For all the times I tried to look at my addiction in the same way, nothing ever took. Much like a tattoo that only goes as far as the epidermis, the ink bleeds out.

When we got married, my addictions didn’t fade away. If anything they were even more menacing at times. But he reminded me that anything worth having is worth giving it time to develop into what it should be. He didn’t just tattoo a rose, he changed me into one.

At first, I had no idea what those two roses meant on my forearm. One slightly bigger than the other, the smaller one that never healed quite right. The symbolism multi-layered and wrought with bleed. The roses were us—the larger one shielding the smaller one, as if ready for anything. The roses were my two identities and ways of managing life. The roses were the past and the present—the smaller one shrinking while the larger one heralded in a promising bloom.

There have always been two options for me, it just so happens I have been a glutton for suffering for as long as I can remember.


After the first tattoo he said, You are special, you shouldn’t hurt yourself like you do. Oh, how I wanted to fold into myself, roll down the street, wait at a sharp turn for a bus to come by and crush me under its weight. And the people whispering amongst each other, something like, What was she doing out there, she shouldn’t have been out there, she should have paid more attention, she should have been more aware.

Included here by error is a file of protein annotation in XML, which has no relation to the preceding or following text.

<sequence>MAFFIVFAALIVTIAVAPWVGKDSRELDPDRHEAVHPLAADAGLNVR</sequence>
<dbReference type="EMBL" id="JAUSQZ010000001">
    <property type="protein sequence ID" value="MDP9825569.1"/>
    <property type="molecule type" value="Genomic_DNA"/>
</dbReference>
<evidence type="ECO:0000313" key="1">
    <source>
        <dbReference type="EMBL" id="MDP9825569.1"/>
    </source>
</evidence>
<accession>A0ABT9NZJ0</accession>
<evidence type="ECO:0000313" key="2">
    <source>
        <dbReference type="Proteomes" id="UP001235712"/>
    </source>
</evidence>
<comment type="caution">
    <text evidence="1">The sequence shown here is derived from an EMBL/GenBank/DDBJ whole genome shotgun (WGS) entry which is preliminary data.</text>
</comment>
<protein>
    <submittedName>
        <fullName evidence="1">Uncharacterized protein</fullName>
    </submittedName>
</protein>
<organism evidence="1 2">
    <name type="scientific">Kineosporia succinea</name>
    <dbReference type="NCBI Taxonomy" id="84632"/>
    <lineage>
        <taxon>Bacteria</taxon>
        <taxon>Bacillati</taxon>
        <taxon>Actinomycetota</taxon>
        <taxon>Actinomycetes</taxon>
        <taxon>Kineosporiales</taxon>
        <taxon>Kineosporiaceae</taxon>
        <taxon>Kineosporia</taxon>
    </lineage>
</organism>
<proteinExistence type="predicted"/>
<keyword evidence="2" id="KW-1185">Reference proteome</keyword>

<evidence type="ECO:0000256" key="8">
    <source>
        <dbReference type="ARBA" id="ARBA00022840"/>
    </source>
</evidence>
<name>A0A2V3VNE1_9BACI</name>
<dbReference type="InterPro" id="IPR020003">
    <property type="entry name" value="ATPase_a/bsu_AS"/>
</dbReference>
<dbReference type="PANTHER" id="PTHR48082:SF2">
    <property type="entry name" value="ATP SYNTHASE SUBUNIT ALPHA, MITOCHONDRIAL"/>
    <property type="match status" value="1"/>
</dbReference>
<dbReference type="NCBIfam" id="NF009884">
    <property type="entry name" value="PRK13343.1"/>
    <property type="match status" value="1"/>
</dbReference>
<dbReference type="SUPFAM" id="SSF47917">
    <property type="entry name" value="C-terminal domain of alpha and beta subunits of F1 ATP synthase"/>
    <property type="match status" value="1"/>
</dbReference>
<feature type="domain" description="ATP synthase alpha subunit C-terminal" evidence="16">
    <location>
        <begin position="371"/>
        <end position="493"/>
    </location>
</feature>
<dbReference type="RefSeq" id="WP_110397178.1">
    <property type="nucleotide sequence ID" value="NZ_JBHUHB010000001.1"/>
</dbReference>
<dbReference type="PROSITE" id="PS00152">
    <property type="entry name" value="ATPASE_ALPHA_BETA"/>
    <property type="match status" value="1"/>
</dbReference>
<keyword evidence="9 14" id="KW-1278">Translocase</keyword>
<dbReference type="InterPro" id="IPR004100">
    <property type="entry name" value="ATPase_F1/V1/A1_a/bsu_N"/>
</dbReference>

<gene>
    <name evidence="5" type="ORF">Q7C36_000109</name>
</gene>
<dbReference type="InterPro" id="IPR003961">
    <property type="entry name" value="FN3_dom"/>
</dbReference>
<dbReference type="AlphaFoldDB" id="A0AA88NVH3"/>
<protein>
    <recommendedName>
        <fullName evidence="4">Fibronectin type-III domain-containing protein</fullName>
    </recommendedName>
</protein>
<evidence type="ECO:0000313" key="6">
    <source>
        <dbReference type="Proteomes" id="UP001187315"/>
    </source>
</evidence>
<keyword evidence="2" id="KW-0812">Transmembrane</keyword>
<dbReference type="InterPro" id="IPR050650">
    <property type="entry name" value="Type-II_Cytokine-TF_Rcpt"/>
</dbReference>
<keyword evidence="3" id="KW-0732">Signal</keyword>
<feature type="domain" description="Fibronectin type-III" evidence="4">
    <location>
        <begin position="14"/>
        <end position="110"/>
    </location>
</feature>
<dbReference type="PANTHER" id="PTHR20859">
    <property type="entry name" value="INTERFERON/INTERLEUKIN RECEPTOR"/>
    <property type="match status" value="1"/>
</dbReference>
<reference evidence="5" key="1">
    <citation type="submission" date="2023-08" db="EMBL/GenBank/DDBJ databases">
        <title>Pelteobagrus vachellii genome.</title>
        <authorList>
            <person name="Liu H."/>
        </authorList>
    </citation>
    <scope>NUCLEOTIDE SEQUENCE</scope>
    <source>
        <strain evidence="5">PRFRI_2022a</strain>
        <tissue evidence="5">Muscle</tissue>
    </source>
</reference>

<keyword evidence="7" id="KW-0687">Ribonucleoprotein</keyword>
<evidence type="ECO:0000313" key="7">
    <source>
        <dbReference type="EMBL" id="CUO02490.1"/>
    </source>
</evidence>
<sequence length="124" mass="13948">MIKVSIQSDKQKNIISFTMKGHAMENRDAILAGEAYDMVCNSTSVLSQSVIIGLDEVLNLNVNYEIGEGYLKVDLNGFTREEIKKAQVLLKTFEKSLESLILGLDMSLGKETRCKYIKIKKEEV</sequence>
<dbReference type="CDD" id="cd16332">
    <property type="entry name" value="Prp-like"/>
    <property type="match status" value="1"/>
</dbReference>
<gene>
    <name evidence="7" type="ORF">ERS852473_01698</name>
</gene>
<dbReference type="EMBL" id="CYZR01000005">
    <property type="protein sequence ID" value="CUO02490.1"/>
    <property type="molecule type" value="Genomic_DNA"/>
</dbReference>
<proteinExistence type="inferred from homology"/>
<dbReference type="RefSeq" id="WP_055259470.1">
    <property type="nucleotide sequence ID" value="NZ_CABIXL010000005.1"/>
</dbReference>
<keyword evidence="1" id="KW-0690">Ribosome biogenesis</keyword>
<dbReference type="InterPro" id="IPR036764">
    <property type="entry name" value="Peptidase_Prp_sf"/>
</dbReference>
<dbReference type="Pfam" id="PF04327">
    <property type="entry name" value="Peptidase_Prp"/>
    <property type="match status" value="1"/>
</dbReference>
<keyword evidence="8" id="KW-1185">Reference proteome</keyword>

How dare he see that part of me, I thought. But it was in his ability to see me, to see me, to really see me, that the rope I had been seeking all these years finally appeared. I could finally pull myself out of the water and dry out.


Not every tattoo he’s given me has symbolic meaning in the way that people ask, Does this have any significance? But each one allows me to recognize markers and register pain. And to identify moments when I’ve been totally sober. Each one is a glimpse of vulnerability. My ability to trust someone else; moment of pushing into fear because I knew healing was on the other side, waiting. Through my relationship with the tattoo and the tattoo artist, I reconciled what it was to bleed. I learned to bleed for catharsis and not tear myself apart.

My life partner is my tattoo artist. These roles are not so divergent, actually. They are one in the same, the same Chironic metaphor. They work in tandem to facilitate healing. They train me to handle the storm. They encourage me to be present with the pain. Without my life partner and my tattoos, I might not value the restorative properties of relationships. With ink and blood he offers me treatment and with tears, restoration.